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Online and Downloadable Roundel Archive

Discussion in 'Roundel Magazine' started by krambjas, Mar 22, 2014.


Should a complete Roundel archive be created and issues be allowed to be downloaded?

Yes, let me search all Roundel issues, and download ones I might want to look at later 10 vote(s) 90.9%
A searchable archive would be great, but we shouldn't allow Roundel issues to be downloaded 1 vote(s) 9.1%
No, I like the current arrangement 0 vote(s) 0.0%
No, even if it was useful, it would be too expensive and not worth pursuing 0 vote(s) 0.0%
No, but I think the current interface should be replaced 0 vote(s) 0.0%
    • Member

    krambjas 2000 323i, 1995 318ti Clubsport, 1989 325iX

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    This is an issue that I've brought up a couple of times to the staff, and searching though different forums I don't seem to be the only one that has a desire for such an archive, so I thought I'd post here and see how much interest there is and if there is something we can do about it within our club.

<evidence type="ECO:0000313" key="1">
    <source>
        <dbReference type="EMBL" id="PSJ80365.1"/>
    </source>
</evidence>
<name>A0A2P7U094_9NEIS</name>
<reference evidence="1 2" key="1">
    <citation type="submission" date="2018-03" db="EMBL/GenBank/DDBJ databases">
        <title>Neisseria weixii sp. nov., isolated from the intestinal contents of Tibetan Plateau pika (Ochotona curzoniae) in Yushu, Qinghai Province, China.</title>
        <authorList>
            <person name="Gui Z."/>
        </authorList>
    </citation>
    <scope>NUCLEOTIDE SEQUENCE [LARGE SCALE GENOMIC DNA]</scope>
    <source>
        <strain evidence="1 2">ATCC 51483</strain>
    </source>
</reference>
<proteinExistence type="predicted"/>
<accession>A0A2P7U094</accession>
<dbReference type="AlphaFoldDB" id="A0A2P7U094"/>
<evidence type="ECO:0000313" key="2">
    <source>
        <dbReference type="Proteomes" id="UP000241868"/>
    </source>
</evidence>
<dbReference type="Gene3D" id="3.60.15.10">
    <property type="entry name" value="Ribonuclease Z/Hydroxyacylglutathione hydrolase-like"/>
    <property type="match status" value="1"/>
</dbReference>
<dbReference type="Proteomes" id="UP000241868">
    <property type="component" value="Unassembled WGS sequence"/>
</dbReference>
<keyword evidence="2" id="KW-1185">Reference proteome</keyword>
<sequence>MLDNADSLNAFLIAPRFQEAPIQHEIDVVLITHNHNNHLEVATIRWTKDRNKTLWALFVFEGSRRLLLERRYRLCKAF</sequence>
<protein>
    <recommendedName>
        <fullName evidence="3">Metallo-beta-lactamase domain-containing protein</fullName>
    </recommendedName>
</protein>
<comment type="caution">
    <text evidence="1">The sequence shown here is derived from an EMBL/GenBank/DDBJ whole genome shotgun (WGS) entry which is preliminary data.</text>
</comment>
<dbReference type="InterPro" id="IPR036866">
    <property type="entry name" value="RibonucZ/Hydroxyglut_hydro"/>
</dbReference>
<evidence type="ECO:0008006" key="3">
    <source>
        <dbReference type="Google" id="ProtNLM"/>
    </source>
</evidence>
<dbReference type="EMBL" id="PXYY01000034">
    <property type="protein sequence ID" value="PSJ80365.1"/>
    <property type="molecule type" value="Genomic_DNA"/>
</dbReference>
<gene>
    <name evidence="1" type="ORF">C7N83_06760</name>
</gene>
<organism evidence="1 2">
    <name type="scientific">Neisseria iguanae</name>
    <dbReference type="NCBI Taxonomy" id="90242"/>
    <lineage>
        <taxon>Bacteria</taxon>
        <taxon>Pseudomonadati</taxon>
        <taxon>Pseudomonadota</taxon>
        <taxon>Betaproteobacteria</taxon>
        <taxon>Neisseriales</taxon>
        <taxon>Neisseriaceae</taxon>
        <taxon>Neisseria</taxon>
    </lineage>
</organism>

Let me again thank everyone involved for all the effort that is constantly put into Roundel. For the 15 years or so that I've been a member, I've loved every issue of the magazine, and was very excited when a digital version was announced. However, I was fairly dismayed when the digital version was finally released. Not only is the Imiris site horribly designed and built on a the slow, crash-prone, and bandwidth hungry Flash framework, it also has terrible search capabilities and specifically requires an internet connection.